We love things green and growing and creating with our own hands. But for those of us seeking the joy of reconnecting with the land, sometimes the struggle is difficult. It’s full of joy and sorrow, success and failure.
From an event point of view, our harvest party was a big success. The weather was great, the Whoahh Nellie! band entertained us, and we ate heartily. Everyone had fun, drank wine, and all the grapes were harvested.
But after counting and weighing the yellow harvest lugs, we finally understood the extent of the devastation wreaked by the late spring frost. We expected 2 tonnes of pinot noir from that vineyard; this year we reaped half a tonne. And that was the “good” vineyard. The younger “back acher” vines rewarded us with a distressingly low 200-ish kilos for the whole three and a half acres. “Stop picking”, I told the workers mid way through picking the back acres. “It’s costing us more to harvest than the grapes are worth”.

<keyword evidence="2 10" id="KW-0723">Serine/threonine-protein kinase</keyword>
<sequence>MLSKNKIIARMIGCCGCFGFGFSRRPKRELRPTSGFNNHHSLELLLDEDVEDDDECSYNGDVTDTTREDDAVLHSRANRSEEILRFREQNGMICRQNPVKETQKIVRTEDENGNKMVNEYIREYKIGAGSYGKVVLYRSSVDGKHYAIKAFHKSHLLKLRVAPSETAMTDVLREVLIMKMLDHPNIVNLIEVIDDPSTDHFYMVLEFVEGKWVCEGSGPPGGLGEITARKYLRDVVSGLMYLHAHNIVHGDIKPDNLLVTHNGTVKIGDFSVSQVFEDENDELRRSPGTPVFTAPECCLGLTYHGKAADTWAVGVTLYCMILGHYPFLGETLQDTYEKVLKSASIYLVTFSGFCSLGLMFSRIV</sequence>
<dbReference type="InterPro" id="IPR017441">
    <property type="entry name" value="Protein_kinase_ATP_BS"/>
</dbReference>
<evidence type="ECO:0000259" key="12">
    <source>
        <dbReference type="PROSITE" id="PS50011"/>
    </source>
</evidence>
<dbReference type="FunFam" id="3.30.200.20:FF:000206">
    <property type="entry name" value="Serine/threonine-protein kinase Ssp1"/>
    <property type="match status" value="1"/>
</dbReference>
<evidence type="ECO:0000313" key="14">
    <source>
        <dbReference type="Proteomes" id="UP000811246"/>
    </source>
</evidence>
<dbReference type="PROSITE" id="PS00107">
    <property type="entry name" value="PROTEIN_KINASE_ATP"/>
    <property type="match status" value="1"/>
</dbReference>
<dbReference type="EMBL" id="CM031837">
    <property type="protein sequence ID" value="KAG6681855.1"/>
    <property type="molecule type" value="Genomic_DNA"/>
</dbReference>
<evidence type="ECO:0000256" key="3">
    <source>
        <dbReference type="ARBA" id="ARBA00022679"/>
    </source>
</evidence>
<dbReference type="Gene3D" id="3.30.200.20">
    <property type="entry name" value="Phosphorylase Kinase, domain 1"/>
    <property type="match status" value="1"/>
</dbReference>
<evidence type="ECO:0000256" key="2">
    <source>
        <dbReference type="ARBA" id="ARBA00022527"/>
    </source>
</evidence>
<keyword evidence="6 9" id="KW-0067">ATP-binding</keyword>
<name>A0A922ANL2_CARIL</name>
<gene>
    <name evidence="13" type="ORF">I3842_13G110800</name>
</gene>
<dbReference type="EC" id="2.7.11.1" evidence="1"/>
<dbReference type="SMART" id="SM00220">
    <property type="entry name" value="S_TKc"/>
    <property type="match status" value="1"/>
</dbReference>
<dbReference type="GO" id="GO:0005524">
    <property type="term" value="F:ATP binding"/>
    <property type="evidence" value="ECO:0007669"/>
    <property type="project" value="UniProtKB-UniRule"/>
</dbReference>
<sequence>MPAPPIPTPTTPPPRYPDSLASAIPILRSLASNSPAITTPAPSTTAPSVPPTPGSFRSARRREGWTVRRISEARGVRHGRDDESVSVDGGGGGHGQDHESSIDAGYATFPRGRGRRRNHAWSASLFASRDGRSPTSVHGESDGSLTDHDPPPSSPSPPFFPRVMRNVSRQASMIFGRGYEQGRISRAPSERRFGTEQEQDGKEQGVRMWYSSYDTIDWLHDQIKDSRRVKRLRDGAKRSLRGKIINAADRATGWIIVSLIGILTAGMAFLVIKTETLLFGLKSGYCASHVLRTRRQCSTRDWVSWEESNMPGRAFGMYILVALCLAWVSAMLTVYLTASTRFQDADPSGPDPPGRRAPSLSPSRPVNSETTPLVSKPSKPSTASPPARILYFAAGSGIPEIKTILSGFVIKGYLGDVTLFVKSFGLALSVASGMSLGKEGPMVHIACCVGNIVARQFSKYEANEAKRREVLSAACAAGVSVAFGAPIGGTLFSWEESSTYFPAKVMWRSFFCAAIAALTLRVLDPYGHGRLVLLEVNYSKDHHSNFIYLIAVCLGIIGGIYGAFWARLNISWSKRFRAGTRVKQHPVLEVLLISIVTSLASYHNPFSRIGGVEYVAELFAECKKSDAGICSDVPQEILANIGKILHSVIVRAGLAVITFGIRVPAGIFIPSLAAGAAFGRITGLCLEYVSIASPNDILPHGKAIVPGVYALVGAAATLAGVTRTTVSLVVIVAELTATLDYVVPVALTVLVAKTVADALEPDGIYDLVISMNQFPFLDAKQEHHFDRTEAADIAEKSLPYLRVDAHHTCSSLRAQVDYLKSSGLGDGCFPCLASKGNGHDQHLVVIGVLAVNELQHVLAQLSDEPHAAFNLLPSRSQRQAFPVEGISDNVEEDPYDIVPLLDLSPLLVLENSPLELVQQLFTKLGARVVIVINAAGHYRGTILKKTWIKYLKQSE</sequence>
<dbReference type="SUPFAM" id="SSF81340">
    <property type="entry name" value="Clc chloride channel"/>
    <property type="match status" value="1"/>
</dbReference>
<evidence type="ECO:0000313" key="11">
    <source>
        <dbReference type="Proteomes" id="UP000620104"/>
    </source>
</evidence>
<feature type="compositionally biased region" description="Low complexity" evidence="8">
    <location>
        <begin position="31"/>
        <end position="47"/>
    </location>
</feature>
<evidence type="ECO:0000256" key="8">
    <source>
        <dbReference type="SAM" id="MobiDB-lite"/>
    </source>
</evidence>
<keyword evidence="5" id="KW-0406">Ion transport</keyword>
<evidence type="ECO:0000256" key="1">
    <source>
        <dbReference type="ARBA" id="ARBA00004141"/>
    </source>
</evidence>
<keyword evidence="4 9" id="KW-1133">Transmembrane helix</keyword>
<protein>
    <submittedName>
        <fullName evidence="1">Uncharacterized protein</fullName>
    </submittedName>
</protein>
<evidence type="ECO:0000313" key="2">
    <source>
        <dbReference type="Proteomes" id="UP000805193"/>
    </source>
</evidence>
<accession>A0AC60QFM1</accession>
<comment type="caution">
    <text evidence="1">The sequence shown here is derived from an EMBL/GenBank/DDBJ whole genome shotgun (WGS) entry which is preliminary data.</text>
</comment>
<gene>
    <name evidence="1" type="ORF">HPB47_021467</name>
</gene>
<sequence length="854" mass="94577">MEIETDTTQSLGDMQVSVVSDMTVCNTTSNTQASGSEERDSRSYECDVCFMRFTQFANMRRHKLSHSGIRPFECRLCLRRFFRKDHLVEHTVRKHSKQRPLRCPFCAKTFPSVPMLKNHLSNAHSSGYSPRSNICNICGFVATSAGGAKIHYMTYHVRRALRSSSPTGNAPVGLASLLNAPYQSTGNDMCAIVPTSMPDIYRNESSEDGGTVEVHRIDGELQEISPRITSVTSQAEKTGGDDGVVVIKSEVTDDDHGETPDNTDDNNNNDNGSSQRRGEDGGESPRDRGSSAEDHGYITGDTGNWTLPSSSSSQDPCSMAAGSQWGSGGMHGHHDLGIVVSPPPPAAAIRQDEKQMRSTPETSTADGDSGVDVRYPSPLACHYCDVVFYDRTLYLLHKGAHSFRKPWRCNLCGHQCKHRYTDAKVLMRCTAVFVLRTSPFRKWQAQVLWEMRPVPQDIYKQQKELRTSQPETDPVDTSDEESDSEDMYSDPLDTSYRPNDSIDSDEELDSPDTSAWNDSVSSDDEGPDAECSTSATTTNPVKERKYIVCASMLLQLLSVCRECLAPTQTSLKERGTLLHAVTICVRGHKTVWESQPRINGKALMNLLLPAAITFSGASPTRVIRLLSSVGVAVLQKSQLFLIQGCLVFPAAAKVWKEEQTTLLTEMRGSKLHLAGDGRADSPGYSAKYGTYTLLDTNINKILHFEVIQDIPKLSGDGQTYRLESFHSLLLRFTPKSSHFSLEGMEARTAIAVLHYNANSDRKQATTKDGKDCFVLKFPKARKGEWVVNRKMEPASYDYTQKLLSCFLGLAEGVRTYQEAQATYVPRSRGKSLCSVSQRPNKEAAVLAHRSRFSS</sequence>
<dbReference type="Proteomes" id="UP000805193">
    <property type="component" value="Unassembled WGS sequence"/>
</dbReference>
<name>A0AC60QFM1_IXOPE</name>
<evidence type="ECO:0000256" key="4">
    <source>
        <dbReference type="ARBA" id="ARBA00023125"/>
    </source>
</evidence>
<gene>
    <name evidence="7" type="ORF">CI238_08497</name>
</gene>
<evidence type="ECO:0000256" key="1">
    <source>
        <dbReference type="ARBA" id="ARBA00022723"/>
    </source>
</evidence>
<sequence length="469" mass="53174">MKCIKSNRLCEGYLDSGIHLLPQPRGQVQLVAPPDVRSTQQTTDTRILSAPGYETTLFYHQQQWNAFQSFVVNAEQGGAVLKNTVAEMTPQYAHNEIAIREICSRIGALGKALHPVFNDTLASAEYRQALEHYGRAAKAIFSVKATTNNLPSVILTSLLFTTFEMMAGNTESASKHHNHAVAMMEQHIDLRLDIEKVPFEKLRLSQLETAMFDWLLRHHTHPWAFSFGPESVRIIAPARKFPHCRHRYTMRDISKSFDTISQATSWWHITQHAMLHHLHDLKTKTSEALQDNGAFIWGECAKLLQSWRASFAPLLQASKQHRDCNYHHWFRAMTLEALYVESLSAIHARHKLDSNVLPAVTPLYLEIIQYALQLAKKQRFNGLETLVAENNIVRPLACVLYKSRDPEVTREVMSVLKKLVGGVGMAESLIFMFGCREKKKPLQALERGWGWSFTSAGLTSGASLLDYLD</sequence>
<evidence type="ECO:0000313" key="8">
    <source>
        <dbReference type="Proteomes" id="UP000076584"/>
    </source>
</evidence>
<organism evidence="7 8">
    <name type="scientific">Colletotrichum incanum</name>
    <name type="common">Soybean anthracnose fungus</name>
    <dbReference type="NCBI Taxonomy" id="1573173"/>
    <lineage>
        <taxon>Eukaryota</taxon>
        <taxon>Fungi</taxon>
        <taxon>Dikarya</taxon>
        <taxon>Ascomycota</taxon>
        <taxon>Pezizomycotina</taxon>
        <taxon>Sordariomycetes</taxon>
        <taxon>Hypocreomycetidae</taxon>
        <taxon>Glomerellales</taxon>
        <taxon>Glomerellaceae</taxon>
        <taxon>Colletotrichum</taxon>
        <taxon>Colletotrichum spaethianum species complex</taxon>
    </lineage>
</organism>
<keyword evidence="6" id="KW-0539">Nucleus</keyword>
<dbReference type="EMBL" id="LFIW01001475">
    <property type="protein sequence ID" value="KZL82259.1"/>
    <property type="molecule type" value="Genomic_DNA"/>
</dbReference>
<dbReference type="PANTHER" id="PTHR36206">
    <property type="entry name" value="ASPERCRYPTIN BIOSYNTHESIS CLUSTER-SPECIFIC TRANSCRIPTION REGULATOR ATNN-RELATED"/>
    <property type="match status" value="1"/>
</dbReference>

We spend so much time dreaming and planning for our little winery in the county. It’s an enormous investment in time, money and emotional energy to produce the best grapes, the foundation of making great wine. And then, a single weather event sets us back an entire year’s work, a year of dreams unfulfilled. It’s heartbreaking if you allow yourself to dwell on it.
The romance of the small farm archetype is to triumph in the struggle to survive in an ironic environment. And the stoic acceptance of unavoidable events like a once-in-fifty years late frost.
How do we hold our heads high? We look forward to the next harvest, the next year. After all, we’re dreamers and doers. Eternal optimists who love things green and growing. A small bump on our road won’t sway us from our journey. We won’t give up!